A far cry from Émile Zola’s appeal for clemency on Albert Dreyfus’s part but certainly not a departure from French tradition, the ‘Yellow Vest’ demonstrations have inherited intrinsically recalcitrant French attitudes. Neither radically different in narrative to the Avant-gardism of the 1960s nor the unionization in the mid-1990s, Parisian Saturday nights for the past month have been reminiscent of French protests of yore.
The spirit of the postmodern age having given way to polarization in European societies and a fundamental distrust of authority renders these protests as the most dynamic of the lot. Student led protests in 1968, aggravated in seriousness by union workers across the manufacturing sector, had rather ambiguous support from its Communist beneficiaries. Despite its well recorded penchant for violence in post war France, the Left, more notably inclusive of PCF (French Communist Party) and CGT (General Confederation of Labour) was initially willing to leave Union workers to their own devices. A shift in narrative came about only after the protests gained enough momentum to trouble Charles De Gaulle. The ineffective organization of the protests is not to underplay the grievances of the protestors; grievances that half a century later continue to torment the working class. Hence, the provenance of the Yellow Vest protests can be traced back, not merely to Macron’s presidency but to a centuries old tradition among the French to demand social justice on the street.
Though, the PCF and CGT were reluctant to join in the protests in 1968, the Left and Right at the extremes of the spectrum have been party to the most recent showdown with the government. Different in narratives and debatably in their means, their respective agendas ultimately coalesce around the leadership of President Emmanuel Macron. Designed as a strike against the raise in fuel tax ensuing from the abolishment of the wealth tax, the protests have morphed into an anti-government movement for justice. Herein lies the ambiguity. CGT, a leftist organization has declared its open support for the protests, backing the thousands that march the streets every weekend for the past month. Their narrative, which has more do with a fundamental lack of justice amidst rising inflation rates, can somewhat be met halfway, evident from the redressal of the fuel tax by the government as the most immediate policy response to the protests. Action Française, tracing its provenance to the movement against Albert Dreyfus’s exoneration, is a far right group that shares, quite vehemently so, the anti Macron sentiments that have fueled the protests, much to the chagrin of the Left which does not espouse anti immigrant views as fervently as the right, it does find itself in league with groups like Action Française who do not shy away from violence. That is exactly what the government has feared most as protests turned violent with those setting the flames, hard to identify.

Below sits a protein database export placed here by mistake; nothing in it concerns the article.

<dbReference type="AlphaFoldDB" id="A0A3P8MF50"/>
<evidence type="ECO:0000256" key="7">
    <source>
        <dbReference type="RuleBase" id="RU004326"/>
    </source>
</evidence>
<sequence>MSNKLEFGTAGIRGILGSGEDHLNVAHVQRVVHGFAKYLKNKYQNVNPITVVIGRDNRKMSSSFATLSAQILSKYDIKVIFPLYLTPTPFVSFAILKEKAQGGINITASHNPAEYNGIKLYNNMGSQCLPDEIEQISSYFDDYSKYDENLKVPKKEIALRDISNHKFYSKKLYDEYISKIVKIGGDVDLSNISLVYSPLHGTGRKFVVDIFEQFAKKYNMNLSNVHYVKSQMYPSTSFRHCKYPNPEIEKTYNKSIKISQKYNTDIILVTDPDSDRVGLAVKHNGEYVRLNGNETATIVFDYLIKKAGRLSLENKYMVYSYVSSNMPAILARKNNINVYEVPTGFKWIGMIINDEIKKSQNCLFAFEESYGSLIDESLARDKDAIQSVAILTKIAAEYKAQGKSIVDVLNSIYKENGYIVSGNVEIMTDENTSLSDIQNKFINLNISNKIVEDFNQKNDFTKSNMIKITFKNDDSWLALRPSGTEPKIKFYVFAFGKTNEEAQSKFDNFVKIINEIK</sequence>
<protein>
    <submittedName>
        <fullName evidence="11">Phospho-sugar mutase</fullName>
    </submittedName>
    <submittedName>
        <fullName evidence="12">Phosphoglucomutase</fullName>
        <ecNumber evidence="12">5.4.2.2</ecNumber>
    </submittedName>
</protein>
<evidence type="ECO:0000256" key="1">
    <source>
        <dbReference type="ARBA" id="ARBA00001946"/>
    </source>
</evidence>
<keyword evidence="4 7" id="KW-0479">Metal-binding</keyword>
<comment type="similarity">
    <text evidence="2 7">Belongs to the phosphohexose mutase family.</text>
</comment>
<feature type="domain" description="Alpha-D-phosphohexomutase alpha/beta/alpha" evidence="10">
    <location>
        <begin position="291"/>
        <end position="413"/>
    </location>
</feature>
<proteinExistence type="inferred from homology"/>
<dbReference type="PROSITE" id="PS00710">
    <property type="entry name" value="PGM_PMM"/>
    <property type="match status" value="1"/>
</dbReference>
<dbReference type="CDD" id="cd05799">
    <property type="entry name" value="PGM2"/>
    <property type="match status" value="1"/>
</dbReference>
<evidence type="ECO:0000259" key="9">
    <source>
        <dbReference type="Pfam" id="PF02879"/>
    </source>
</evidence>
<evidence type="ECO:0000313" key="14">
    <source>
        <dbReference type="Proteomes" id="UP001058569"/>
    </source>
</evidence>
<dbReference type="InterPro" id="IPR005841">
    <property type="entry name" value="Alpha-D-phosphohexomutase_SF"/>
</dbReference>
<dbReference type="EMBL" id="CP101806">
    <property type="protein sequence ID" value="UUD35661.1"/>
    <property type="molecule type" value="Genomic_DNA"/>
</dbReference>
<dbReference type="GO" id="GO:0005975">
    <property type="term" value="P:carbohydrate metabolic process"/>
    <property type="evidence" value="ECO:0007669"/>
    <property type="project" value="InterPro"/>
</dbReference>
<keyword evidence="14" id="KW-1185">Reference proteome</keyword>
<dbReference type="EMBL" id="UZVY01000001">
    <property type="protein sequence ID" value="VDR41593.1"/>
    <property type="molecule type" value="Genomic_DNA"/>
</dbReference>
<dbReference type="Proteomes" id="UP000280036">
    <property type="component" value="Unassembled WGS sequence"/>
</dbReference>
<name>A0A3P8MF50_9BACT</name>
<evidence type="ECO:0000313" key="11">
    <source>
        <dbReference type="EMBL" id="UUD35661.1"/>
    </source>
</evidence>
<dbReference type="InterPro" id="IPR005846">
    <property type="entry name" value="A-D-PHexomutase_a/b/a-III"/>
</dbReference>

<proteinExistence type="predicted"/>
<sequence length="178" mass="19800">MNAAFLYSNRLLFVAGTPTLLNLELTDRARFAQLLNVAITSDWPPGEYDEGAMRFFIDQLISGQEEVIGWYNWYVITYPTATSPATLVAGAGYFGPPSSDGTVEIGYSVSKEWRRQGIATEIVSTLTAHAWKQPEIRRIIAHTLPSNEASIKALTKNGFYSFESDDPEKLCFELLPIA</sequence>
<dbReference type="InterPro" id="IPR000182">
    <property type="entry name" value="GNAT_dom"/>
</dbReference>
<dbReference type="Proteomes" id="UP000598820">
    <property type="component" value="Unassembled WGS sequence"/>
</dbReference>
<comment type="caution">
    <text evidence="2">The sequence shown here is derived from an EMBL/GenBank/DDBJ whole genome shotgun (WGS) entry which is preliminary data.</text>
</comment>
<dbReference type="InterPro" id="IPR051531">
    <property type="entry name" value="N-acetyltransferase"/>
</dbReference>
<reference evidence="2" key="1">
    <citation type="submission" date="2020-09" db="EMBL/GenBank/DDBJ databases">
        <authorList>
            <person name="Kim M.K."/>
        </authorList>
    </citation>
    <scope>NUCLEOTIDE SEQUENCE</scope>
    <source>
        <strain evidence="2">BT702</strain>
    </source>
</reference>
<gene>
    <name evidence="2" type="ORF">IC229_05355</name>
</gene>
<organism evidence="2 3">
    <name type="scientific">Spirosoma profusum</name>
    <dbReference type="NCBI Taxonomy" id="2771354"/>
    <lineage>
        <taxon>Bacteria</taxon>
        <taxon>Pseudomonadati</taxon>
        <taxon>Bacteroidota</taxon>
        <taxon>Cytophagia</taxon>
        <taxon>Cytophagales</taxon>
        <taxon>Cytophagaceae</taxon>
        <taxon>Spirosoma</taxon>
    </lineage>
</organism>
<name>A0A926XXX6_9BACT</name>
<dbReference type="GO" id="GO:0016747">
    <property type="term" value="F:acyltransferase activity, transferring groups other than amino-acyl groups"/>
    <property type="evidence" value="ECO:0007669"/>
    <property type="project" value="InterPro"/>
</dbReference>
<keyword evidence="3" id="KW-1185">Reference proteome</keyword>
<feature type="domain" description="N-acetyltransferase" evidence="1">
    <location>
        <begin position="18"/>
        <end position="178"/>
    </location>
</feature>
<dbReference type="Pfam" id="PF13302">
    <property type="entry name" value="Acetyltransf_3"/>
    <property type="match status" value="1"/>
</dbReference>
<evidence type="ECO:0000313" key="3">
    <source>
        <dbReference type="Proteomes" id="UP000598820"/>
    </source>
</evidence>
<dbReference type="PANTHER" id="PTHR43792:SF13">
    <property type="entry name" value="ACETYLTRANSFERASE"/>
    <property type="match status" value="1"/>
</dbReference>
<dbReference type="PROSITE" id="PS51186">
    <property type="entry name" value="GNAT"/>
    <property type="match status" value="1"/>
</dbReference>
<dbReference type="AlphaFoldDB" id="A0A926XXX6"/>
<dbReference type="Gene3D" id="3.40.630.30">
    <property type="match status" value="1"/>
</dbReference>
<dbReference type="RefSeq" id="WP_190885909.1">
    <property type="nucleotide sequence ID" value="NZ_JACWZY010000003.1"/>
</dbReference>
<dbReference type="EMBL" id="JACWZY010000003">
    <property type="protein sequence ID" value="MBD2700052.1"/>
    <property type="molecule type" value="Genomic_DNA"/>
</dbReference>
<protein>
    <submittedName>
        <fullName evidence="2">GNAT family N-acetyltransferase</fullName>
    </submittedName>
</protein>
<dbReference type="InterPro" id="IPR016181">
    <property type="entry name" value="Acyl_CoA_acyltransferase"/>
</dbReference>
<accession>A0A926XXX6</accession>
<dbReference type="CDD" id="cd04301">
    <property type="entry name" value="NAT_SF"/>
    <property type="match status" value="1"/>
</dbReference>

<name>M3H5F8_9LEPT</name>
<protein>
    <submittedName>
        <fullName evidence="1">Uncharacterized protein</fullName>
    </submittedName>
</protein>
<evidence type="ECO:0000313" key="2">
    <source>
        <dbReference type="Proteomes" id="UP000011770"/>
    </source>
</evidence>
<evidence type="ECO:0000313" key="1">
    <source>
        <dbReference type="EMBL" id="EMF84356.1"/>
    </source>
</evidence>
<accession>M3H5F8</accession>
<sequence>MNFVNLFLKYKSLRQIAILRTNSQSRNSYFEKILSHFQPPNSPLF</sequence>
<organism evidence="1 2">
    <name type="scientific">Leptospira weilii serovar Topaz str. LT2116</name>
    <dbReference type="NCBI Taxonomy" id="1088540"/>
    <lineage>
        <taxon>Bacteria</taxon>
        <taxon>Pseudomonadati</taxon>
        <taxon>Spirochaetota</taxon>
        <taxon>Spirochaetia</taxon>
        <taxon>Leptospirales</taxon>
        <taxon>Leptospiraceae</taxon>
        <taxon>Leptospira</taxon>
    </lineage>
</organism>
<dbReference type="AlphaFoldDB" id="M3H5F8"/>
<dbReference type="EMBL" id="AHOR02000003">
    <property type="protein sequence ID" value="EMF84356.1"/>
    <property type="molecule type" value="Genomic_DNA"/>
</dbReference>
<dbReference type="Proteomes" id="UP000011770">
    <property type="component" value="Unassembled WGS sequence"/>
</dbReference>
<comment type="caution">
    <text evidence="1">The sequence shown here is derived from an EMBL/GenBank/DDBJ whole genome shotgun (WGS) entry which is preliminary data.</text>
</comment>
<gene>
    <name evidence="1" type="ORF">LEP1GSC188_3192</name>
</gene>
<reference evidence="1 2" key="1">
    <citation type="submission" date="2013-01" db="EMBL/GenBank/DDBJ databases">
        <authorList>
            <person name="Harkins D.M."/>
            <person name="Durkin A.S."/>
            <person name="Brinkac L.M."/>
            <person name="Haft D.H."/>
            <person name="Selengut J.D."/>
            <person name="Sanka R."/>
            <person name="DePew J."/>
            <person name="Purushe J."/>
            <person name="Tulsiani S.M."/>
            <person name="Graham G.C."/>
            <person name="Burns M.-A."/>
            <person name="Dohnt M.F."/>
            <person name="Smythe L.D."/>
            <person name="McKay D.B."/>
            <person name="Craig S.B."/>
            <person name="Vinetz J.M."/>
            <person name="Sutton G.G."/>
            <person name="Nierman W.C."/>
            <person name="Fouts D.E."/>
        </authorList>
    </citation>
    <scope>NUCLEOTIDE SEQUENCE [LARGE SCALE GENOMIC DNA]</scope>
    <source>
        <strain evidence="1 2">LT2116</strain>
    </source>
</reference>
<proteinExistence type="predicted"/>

grievances of the protestors; grievances that half a century later continue to torment the working class. Hence, the provenance of the Yellow Vest protests can be traced back, not merely to Macron’s presidency but to a centuries old tradition among the French to demand social justice on the street.
Demonstrations against Macron’s presidency, involving left wing advocates for fair pricing in tandem with right wing proponents for closed borders is a stark reminder of the degree of polarization in the French society; polarization that eventually got Macron through the second round of presidential voting in 2017. He won the presidency at a time when the population was and still continues to flock to the extremes of the left-right wing spectrum.